476Maximum amount of service, measured in sectors, that can be provided
 477to a BFQ queue once it is set in service (of course within the limits
 478of the above timeout). According to what said in the description of
 479the algorithm, larger values increase the throughput in proportion to
 480the percentage of sequential I/O requests issued. The price of larger
 481values is that they coarsen the granularity of short-term bandwidth
 482and latency guarantees.
 484The default value is 0, which enables auto-tuning: BFQ sets max_budget
 485to the maximum number of sectors that can be served during
 486timeout_sync, according to the estimated peak rate.
 488For specific devices, some users have occasionally reported to have
 489reached a higher throughput by setting max_budget explicitly, i.e., by
 490setting max_budget to a higher value than 0. In particular, they have
 491set max_budget to higher values than those to which BFQ would have set
 492it with auto-tuning. An alternative way to achieve this goal is to
 493just increase the value of timeout_sync, leaving max_budget equal to 0.
 4954. Group scheduling with BFQ
 498BFQ supports both cgroups-v1 and cgroups-v2 io controllers, namely
 499blkio and io. In particular, BFQ supports weight-based proportional
 500share. To activate cgroups support, set BFQ_GROUP_IOSCHED.
 5024-1 Service guarantees provided
 505With BFQ, proportional share means true proportional share of the
 506device bandwidth, according to group weights. For example, a group
 507with weight 200 gets twice the bandwidth, and not just twice the time,
 508of a group with weight 100.
 510BFQ supports hierarchies (group trees) of any depth. Bandwidth is
 511distributed among groups and processes in the expected way: for each
 512group, the children of the group share the whole bandwidth of the
 513group in proportion to their weights. In particular, this implies
 514that, for each leaf group, every process of the group receives the
 515same share of the whole group bandwidth, unless the ioprio of the
 516process is modified.
 518The resource-sharing guarantee for a group may partially or totally
 519switch from bandwidth to time, if providing bandwidth guarantees to
 520the group lowers the throughput too much. This switch occurs on a
 521per-process basis: if a process of a leaf group causes throughput loss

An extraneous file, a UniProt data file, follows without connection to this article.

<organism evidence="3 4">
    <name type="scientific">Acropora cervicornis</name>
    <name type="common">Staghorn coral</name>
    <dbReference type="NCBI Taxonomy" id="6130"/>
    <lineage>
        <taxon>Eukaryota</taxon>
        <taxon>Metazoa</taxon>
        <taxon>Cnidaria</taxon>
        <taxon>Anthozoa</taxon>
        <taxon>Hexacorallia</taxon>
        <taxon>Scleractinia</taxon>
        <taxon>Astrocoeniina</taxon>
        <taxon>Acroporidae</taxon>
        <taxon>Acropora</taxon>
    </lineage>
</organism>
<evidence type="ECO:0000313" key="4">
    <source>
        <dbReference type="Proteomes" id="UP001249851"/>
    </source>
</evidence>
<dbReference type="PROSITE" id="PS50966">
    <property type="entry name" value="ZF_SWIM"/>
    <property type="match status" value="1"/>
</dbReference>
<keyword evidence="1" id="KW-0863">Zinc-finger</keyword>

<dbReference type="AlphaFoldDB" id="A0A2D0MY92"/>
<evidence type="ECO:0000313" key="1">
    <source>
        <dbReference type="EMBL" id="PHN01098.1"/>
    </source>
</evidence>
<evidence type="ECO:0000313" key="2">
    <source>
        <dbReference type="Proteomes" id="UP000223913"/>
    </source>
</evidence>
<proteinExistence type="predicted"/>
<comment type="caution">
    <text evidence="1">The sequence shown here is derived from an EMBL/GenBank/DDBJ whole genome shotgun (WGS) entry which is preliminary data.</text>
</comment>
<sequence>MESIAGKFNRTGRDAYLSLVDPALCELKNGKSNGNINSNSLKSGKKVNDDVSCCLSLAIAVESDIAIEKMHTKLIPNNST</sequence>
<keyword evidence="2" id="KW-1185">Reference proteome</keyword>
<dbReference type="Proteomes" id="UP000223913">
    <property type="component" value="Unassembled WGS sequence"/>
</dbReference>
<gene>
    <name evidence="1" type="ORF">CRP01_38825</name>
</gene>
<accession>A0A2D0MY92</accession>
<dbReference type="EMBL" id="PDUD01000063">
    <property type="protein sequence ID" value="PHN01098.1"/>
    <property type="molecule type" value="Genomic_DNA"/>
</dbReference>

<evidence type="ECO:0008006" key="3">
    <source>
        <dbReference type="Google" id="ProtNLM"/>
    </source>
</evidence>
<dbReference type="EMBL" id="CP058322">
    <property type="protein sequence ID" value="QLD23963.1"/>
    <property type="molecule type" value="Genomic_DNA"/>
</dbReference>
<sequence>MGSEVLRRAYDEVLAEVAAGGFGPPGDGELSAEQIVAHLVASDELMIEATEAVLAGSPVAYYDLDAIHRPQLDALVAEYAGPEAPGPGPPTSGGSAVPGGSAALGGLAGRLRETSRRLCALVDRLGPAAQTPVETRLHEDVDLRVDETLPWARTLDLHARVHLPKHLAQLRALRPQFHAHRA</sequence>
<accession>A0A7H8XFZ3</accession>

522if served in such a way to receive its share of the bandwidth, then
 523BFQ switches back to just time-based proportional share for that
 5264-2 Interface
 529To get proportional sharing of bandwidth with BFQ for a given device,
 530BFQ must of course be the active scheduler for that device.
 532Within each group directory, the names of the files associated with
 533BFQ-specific cgroup parameters and stats begin with the "bfq."
 534prefix. So, with cgroups-v1 or cgroups-v2, the full prefix for
 535BFQ-specific files is "blkio.bfq." or "io.bfq." For example, the group
 536parameter to set the weight of a group with BFQ is blkio.bfq.weight
 537or io.bfq.weight.
 539As for cgroups-v1 (blkio controller), the exact set of stat files
 540created, and kept up-to-date by bfq, depends on whether
 541CONFIG_BFQ_CGROUP_DEBUG is set. If it is set, then bfq creates all
 542the stat files documented in
 543Documentation/admin-guide/cgroup-v1/blkio-controller.rst. If, instead,
 544CONFIG_BFQ_CGROUP_DEBUG is not set, then bfq creates only the files::
 546  blkio.bfq.io_service_bytes
 547  blkio.bfq.io_service_bytes_recursive
 548  blkio.bfq.io_serviced
 549  blkio.bfq.io_serviced_recursive
 551The value of CONFIG_BFQ_CGROUP_DEBUG greatly influences the maximum
 552throughput sustainable with bfq, because updating the blkio.bfq.*
 553stats is rather costly, especially for some of the stats enabled by
 559For each group, the following parameters can be set:
 561  weight
 562        This specifies the default weight for the cgroup inside its parent.
 563        Available values: 1..1000 (default: 100).
 565        For cgroup v1, it is set by writing the value to `blkio.bfq.weight`.
 567        For cgroup v2, it is set by writing the value to `io.bfq.weight`.
 568        (with an optional prefix of `default` and a space).
 570        The linear mapping between ioprio and weights, described at the beginning
 571        of the tunable section, is still valid, but all weights higher than
 572        IOPRIO_BE_NR*10 are mapped to ioprio 0.
 574        Recall that, if low-latency is set, then BFQ automatically raises the
 575        weight of the queues associated with interactive and soft real-time
 576        applications. Unset this tunable if you need/want to control weights.
 578  weight_device
 579        This specifies a per-device weight for the cgroup. The syntax is
 580        `minor:major weight`. A weight of `0` may be used to reset to the default
 581        weight.
 583        For cgroup v1, it is set by writing the value to `blkio.bfq.weight_device`.
 585        For cgroup v2, the file name is `io.bfq.weight`.
 589    P. Valente, A. Avanzini, "Evolution of the BFQ Storage I/O
 590    Scheduler", Proceedings of the First Workshop on Mobile System
 591    Technologies (MST-2015), May 2015.
 596    P. Valente and M. Andreolini, "Improving Application
 597    Responsiveness with the BFQ Disk I/O Scheduler", Proceedings of
 598    the 5th Annual International Systems and Storage Conference
 599    (SYSTOR '12), June 2012.
 601    Slightly extended version: